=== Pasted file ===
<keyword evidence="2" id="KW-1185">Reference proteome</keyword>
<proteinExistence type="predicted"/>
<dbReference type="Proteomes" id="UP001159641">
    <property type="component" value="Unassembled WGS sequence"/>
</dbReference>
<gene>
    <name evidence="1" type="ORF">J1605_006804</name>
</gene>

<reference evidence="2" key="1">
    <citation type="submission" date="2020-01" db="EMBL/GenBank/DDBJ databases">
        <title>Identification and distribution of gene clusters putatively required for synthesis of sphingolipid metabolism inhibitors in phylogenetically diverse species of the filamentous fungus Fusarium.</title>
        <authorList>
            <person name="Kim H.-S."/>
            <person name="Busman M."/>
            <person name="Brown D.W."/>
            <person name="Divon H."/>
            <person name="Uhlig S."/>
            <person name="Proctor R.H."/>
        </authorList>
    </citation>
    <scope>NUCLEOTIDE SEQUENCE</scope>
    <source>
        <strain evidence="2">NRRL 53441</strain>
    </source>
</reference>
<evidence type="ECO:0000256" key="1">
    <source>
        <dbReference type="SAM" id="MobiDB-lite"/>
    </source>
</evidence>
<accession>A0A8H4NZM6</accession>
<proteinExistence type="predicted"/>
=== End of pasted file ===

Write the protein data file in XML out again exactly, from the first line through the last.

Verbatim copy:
<keyword evidence="2" id="KW-1185">Reference proteome</keyword>
<proteinExistence type="predicted"/>
<dbReference type="Proteomes" id="UP001159641">
    <property type="component" value="Unassembled WGS sequence"/>
</dbReference>
<gene>
    <name evidence="1" type="ORF">J1605_006804</name>
</gene>

<reference evidence="2" key="1">
    <citation type="submission" date="2020-01" db="EMBL/GenBank/DDBJ databases">
        <title>Identification and distribution of gene clusters putatively required for synthesis of sphingolipid metabolism inhibitors in phylogenetically diverse species of the filamentous fungus Fusarium.</title>
        <authorList>
            <person name="Kim H.-S."/>
            <person name="Busman M."/>
            <person name="Brown D.W."/>
            <person name="Divon H."/>
            <person name="Uhlig S."/>
            <person name="Proctor R.H."/>
        </authorList>
    </citation>
    <scope>NUCLEOTIDE SEQUENCE</scope>
    <source>
        <strain evidence="2">NRRL 53441</strain>
    </source>
</reference>
<evidence type="ECO:0000256" key="1">
    <source>
        <dbReference type="SAM" id="MobiDB-lite"/>
    </source>
</evidence>
<accession>A0A8H4NZM6</accession>
<proteinExistence type="predicted"/>